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The Echo
Taylor University, Upland, IN
Tuesday, April 16, 2024
The Echo
katrne melika.jpeg

Katrine Melika discusses impacts of Egyptian, Kenyan cultures

Freshman emphasizes her Egyptian roots

One day, 6-year-old Katrine Melika wondered why her classmates couldn’t understand the Arabic word she used.

“Nobody knew what I was saying,” freshman Katrine Melika said. “I was like why does no one know what I'm talking about?”

Up until that point, Melika had thought she was speaking Arabic anytime she opened her mouth. She also believed that everyone else spoke it, too. Melika remembers that day as when she first learned she was part Egyptian.  

Melika is originally from Illinois but spent most of her formative years in Cleveland, Ohio. The Egyptian heritage comes in through her father who is from Egypt. He was 26 when he left Egypt and landed in Cyprus where he would meet his future wife, Melika’s mother.

Her mother spent three years in Kenya where she met many missionaries, one of whom she visited in Cyprus for Christmas. The church her missionary friend attended happened to be the one Melika’s father pastored, sparking their meeting and the formation of Melika’s family.       

Melika recalled a few experiences growing up in a household heavily influenced by Egyptian culture. 

For example, in her family, Christmas is celebrated on a different day. She and her sister also would use the occasional Arabic word mixed in with English ones, neither realizing they were speaking two different languages.

Her Egyptian side of the family may be far away, but Melika has been able to keep in touch with them through phone calls. In fact, she has grown quite close with them, despite the language barrier and the sometimes-rocky phone reception.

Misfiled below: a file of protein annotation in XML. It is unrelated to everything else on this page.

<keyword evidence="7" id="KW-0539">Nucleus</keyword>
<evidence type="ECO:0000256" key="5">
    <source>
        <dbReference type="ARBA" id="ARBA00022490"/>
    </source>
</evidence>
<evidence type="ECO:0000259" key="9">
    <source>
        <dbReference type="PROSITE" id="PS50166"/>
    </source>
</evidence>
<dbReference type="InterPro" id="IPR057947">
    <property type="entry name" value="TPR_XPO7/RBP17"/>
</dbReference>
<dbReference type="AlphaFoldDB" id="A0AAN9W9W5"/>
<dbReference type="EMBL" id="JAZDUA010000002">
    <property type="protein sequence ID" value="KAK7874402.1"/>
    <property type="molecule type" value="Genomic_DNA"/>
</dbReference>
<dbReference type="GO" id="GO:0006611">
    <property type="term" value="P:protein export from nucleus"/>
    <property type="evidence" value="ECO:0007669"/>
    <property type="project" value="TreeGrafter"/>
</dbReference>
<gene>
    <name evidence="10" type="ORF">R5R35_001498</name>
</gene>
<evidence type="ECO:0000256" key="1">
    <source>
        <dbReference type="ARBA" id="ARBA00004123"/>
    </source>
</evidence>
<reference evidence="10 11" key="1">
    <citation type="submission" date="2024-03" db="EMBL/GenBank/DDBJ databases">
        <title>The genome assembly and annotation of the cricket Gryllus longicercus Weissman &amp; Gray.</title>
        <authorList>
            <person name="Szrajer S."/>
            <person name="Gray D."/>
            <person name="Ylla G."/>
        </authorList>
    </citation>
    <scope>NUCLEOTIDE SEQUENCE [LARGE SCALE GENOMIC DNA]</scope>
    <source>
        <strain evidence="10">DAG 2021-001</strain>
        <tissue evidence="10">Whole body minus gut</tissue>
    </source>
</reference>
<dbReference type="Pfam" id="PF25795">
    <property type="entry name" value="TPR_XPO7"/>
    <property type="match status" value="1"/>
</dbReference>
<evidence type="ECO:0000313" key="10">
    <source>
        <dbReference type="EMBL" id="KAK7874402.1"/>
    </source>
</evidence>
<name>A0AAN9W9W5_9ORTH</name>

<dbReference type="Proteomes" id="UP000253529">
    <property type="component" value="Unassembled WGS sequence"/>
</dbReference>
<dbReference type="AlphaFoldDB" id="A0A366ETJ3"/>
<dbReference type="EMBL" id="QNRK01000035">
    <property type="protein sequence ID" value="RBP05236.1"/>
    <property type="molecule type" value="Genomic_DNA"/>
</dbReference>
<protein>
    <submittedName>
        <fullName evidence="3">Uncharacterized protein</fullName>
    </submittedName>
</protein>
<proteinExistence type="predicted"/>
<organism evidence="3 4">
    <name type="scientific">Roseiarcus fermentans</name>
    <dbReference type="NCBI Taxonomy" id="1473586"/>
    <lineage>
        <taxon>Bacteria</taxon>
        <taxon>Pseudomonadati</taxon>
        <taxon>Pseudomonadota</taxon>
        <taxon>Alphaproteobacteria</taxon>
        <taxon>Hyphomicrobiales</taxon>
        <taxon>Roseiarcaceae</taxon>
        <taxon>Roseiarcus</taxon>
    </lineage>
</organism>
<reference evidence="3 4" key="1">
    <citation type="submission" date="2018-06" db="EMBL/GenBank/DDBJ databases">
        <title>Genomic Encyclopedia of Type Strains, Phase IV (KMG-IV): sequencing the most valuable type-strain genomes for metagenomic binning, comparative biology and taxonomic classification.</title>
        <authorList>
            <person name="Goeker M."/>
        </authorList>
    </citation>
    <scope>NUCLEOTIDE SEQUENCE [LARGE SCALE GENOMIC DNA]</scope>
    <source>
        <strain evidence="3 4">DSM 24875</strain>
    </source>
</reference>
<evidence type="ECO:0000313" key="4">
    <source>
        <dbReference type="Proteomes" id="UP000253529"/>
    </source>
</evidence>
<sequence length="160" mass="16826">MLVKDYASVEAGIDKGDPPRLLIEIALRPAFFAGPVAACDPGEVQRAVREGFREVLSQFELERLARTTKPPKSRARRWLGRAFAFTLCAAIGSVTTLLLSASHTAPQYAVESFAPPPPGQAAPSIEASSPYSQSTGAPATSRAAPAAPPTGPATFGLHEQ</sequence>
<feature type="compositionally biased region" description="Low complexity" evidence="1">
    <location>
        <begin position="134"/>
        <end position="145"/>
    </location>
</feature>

Although her mother was in Kenya only a short time, Melika saw that she kept parts of the Kenyan culture with her.

“There's also an emphasis on family in Kenyan cultures as well, and my mom definitely picked that one up,” Melika said.

This emphasis on family is evident in both Kenyan and Egyptian culture causing the value to be ingrained in Melika. 

From this family value also comes a generosity Melika can see in herself because of her upbringing.

“Knowing that I'm surrounded by so much of my family who are hospitable and generous to me makes it easier for me to be generous to others because I'm not afraid of like, oh, am I going to have enough when, of course, I do,” Melika said.

Because of her father’s heritage, she has always wanted to visit Egypt, learn Arabic and experience the culture he grew up in.

This dream has yet to be fulfilled despite multiple attempts, but after wanting to visit for so long, she won’t give up hope so easily.

“It's been a lifelong thing ever since I learned I was Egyptian,” Melika said.

Melika and her father had plans to travel to Egypt before the COVID pandemic began. Unfortunately, their plans were foiled when her father had a sudden work-related commitment he had to stay back for. Once it was clear her father couldn’t go, Melika knew she didn’t want to go without him.

The two tried several other times during the COVID pandemic and after things had settled down a bit, but were still unsuccessful. A large reason they were trying to go was to help Melika’s aunt and uncle who have been trying to travel to the U.S. for approximately 17 years. Fortunately, they were able to help with the paperwork over a video call.

Melika made it clear she still holds hope for someday traveling to Egypt to appreciate the culture and to see the family that have already affected her life so much.

“They're so perseverant and strong and dedicated that I definitely hope to have determination as strong as they do,” Melika said.